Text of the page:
IMG_2152But what of the food itself? I’m happy to report that it, too, is of high quality. There are two choices of menu, and within that, two choices per course. The salad is made with fresh ingredients that in no way look tired or subpar, and the dressing is well-made, bringing the lively mixture of colours (lettuce, carrot, beetroot and tomato) together with zest. I’ve only sampled the steak for my main course so far (yes, I’ve been twice this year…!), but generally speaking it comes cooked to your liking, and is a good, tender cut of meat for your money. The pepper sauce is perhaps a little strong, but comes in generous portions – easily enough for your steak and your chips (which are perfect, for what it’s worth – crisp on the outside and fluffy in the middle). Furthermore, it wouldn’t be the Ratatouille restaurant if it didn’t come with the signature dish – and this portion of ratatouille is full of flavour, and offers a variety of textures so that you don’t feel like you’re eating mush. On the frivolous side, it also comes with a tiny little plastic Rémy chip fork for you to take home with you 🙂

IMG_2156On the dessert front, you can go for cheese (which actually looks very nice by the way – a ficelle baguette served with a variety of cheeses and a pleasing-looking chutney), but as I have a sweet tooth, I have gone for the apple tart both times, which is about the size of my own face and comes with a stick of chocolate and plenty of custard. No regrets!

Your menu also includes bottled water (your choice of brand, or just tap water if you prefer), and you may also wish to sample the Lanson champagne made especially for the restaurant, which is light, effervescent, and again, of equally high quality. Failing that, you can go for the house red or house white, which are comparable in standard to that found in any genuine Parisian bistro. Coffee is decent too – and I say that as someone who has a machine at home which grinds the beans for them.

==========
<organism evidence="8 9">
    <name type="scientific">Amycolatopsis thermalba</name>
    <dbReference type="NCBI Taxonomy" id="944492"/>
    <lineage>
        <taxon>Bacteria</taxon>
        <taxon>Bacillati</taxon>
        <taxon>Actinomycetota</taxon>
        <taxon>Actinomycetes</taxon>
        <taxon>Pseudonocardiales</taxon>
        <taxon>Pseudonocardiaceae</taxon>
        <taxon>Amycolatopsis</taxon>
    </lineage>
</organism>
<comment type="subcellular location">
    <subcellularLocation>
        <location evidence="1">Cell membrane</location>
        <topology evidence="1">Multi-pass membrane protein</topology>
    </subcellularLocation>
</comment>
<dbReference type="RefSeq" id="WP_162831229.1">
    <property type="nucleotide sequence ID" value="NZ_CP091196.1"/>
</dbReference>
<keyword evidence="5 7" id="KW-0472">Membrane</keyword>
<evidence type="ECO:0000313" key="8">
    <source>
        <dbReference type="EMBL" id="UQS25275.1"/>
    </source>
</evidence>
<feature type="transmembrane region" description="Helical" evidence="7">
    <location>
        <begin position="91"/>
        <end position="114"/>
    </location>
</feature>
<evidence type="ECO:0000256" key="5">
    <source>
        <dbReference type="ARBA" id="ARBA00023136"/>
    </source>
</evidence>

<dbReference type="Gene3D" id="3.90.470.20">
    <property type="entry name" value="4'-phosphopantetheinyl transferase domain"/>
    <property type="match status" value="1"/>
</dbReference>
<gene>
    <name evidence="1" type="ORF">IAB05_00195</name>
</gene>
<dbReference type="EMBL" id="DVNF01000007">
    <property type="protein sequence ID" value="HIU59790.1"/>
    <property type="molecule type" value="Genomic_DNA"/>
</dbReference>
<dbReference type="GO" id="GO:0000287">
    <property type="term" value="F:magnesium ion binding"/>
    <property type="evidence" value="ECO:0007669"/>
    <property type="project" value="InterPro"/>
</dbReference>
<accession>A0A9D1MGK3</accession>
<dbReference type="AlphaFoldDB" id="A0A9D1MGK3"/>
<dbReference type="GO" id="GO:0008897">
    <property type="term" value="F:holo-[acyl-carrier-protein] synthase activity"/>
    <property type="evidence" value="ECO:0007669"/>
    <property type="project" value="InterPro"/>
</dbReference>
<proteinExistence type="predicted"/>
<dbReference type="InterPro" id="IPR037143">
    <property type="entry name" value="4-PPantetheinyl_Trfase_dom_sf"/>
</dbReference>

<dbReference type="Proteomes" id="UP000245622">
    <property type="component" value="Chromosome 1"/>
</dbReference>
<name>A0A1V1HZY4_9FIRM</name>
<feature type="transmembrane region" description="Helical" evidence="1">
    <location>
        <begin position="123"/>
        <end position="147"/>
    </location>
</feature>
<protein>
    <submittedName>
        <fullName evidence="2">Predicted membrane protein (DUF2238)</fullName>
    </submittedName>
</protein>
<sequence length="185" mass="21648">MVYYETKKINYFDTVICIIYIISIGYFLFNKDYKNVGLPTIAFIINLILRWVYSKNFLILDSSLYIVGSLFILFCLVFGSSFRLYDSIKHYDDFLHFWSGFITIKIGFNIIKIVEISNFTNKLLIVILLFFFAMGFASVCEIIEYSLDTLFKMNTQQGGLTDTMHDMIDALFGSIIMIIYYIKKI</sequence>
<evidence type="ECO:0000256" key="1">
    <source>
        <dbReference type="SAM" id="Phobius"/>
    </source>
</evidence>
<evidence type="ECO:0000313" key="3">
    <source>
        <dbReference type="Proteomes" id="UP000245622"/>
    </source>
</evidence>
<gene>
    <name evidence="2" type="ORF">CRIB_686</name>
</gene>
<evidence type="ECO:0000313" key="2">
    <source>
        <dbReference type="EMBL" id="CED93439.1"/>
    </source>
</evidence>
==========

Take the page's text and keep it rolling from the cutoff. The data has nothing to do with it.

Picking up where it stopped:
So atmosphere: tick. Food: tick. But what about the price? So far I’ve found that the €40 Emile menu (starter, main course, dessert and drink) more than suits my needs in terms of quality and quantity – you don’t pay a lot less in some of the buffet places at Disneyland Paris, and the €40 for three courses and a drink even compares very favourably to a standard Parisian bistrot. I’d even say you get better service at the Bistrot Chez Remy than in the city of light itself – the servers are friendly and swift.

I’d said to myself before going for the first time that if I didn’t think the €40 menu was good enough quality that I’d switch up to the €60 Gusteau menu for better food (the menu includes foie gras and premium cuts of meat and fish), but so far this hasn’t been necessary given the scope of choice even within the Emile menu. If you don’t want to eat that much, you can order à la carte (even though this is worse value) or try the two-course menus (Linguini, €46, or Remy, €30 – neither of which include drinks). There’s also a children’s menu that’s a frankly bargainous €17 for 3 courses and a drink.

On the whole, this might be one of the most magical and best value places to eat at Disney. Book your seat now – and go on, have some Disney-branded champagne while you’re at it, as you pat yourself on the back for a job well done.

More Bake Off love Sunday, Oct 5 2014 

After a long hiatus, I’m back, drooling over the latest series of The Great British Bake Off. Specifically this latest episode, which saw contestants making baklava:

rose baklavaI’m loving the idea of Luis’ rose and barberry baklava (pictured above). Not to mention Chetna’s masala chai versions, which fit in perfectly with the arrival of autumn, the season of spices (just don’t get me started on the deliciousness of Starbucks’ pumpkin spice latte):

masala chai baklavaComing soon will be more autumn adventures, including lunch at the Fat Duck before its temporary move to Australia, macaroons at Ladurée in Paris, and afternoon tea at the Connaught, so stay tuned 🙂